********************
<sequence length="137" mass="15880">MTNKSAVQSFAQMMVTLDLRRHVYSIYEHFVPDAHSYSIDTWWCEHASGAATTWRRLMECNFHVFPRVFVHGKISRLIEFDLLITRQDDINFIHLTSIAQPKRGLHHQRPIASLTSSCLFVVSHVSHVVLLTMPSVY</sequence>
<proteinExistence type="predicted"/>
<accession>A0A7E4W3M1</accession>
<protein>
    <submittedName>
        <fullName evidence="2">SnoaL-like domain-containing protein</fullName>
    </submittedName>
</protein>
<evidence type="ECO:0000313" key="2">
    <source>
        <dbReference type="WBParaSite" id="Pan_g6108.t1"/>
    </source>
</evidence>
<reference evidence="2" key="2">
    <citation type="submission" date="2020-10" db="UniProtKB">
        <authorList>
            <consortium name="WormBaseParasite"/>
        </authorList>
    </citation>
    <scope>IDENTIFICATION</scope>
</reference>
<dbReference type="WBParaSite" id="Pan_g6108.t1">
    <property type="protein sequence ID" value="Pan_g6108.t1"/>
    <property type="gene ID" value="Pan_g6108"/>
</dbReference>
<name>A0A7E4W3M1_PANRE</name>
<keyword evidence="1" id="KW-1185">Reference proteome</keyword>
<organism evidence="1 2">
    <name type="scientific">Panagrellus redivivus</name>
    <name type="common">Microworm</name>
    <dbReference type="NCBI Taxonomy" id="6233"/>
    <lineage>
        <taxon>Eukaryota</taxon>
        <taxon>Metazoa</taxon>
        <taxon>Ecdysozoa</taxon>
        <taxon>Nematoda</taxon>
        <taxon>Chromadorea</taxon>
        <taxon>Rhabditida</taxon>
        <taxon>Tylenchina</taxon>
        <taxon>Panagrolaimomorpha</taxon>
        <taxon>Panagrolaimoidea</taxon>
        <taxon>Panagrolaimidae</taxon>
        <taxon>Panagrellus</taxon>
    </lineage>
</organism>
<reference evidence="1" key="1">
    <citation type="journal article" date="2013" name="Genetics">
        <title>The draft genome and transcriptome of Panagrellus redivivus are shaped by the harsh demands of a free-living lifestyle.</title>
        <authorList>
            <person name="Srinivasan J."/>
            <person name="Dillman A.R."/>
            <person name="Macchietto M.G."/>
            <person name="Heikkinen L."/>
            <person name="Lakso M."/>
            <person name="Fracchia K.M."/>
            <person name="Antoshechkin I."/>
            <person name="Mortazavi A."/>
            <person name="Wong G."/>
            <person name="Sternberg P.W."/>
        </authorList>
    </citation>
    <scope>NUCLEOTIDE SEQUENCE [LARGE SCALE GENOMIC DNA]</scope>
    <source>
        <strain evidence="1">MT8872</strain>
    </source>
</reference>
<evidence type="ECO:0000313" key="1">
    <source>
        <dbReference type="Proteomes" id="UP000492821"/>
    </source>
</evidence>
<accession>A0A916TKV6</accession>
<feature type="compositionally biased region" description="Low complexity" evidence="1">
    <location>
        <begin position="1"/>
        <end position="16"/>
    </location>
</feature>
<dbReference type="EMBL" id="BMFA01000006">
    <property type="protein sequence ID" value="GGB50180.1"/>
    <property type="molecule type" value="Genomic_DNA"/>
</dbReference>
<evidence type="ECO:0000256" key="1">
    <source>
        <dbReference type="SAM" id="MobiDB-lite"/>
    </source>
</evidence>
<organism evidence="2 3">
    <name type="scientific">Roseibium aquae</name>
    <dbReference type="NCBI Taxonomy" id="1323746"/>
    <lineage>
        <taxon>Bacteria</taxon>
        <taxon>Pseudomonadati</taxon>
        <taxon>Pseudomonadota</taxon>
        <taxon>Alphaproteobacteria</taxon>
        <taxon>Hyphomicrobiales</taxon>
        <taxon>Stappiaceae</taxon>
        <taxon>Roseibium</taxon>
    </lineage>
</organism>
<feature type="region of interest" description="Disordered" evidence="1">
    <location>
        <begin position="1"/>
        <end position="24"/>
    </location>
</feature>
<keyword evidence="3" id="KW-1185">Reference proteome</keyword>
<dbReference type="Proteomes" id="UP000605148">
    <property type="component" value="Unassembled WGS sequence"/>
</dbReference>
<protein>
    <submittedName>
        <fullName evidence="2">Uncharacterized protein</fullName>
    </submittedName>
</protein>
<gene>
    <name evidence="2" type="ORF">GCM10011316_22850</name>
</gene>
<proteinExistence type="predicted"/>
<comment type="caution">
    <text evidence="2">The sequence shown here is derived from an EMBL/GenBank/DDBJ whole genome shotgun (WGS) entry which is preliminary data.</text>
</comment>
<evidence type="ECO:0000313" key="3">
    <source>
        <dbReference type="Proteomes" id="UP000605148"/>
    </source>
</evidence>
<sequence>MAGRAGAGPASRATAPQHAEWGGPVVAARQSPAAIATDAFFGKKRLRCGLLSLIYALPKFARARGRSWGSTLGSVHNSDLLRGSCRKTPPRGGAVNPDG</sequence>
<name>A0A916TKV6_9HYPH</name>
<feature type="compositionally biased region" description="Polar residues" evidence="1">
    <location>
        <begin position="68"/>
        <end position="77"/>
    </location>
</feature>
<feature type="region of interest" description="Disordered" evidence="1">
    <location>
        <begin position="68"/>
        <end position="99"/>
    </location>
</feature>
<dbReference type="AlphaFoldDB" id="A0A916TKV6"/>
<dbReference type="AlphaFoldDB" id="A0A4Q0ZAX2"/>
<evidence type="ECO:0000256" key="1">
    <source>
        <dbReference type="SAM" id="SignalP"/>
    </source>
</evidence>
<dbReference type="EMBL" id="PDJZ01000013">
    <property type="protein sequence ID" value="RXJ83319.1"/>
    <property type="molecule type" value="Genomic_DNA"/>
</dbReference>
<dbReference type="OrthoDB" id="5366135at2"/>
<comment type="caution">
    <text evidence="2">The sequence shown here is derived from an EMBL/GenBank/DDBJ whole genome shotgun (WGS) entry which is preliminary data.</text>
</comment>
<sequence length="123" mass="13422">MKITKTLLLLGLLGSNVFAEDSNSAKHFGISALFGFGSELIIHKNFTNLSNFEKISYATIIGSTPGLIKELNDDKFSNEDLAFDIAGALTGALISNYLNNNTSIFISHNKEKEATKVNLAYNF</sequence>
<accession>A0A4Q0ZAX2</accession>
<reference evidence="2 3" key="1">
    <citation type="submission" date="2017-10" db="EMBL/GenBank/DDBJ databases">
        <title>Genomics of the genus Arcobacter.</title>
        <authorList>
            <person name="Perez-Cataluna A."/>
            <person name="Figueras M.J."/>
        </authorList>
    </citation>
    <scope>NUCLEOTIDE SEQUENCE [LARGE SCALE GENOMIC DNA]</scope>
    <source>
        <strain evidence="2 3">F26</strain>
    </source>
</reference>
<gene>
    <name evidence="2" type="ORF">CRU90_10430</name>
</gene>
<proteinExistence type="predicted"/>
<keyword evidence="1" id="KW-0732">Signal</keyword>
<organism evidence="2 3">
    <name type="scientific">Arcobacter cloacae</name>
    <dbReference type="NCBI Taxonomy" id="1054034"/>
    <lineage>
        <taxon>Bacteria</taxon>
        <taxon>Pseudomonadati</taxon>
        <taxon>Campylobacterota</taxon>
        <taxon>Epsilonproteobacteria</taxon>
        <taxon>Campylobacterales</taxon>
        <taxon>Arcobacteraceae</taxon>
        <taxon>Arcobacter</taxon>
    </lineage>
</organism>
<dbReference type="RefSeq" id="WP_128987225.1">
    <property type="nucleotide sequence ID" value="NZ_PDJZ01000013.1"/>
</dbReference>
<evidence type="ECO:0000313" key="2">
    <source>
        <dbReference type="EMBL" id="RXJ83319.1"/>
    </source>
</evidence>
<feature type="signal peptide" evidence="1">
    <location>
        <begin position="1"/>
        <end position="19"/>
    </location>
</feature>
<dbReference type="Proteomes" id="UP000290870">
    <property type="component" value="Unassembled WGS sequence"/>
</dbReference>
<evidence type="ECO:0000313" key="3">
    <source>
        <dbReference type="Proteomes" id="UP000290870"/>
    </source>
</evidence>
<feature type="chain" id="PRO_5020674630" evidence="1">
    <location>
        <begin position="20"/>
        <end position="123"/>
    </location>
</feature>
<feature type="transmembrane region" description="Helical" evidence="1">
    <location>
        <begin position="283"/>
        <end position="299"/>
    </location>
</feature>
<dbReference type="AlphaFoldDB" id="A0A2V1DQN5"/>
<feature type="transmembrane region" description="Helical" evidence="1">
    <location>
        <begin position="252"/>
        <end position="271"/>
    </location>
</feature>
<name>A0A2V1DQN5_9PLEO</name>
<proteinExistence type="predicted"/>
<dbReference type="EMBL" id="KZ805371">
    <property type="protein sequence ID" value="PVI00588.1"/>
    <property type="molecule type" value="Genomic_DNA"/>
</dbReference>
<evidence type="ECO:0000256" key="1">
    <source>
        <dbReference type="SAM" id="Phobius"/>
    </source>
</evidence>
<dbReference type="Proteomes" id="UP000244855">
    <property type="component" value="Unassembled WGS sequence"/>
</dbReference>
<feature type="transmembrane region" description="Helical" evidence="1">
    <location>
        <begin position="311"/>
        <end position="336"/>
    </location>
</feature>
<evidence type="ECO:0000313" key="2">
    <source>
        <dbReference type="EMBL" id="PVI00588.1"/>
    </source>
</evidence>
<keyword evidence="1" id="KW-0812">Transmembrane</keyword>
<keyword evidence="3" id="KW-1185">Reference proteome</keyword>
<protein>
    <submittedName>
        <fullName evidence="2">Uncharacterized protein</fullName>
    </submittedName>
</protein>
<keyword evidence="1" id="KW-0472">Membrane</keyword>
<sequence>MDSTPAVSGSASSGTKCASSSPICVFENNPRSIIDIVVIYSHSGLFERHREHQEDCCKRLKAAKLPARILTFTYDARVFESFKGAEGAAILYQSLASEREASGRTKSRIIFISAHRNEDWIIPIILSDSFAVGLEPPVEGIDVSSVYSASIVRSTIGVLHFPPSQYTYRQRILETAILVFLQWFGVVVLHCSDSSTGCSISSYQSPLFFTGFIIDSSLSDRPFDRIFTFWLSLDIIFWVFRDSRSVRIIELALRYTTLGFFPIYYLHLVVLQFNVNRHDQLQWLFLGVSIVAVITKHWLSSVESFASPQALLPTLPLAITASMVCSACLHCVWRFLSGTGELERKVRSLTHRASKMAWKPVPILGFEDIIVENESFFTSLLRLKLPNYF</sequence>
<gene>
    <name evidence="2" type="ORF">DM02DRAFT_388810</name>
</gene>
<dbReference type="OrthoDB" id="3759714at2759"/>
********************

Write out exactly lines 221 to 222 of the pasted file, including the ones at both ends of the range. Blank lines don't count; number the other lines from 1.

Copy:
        <end position="299"/>
    </location>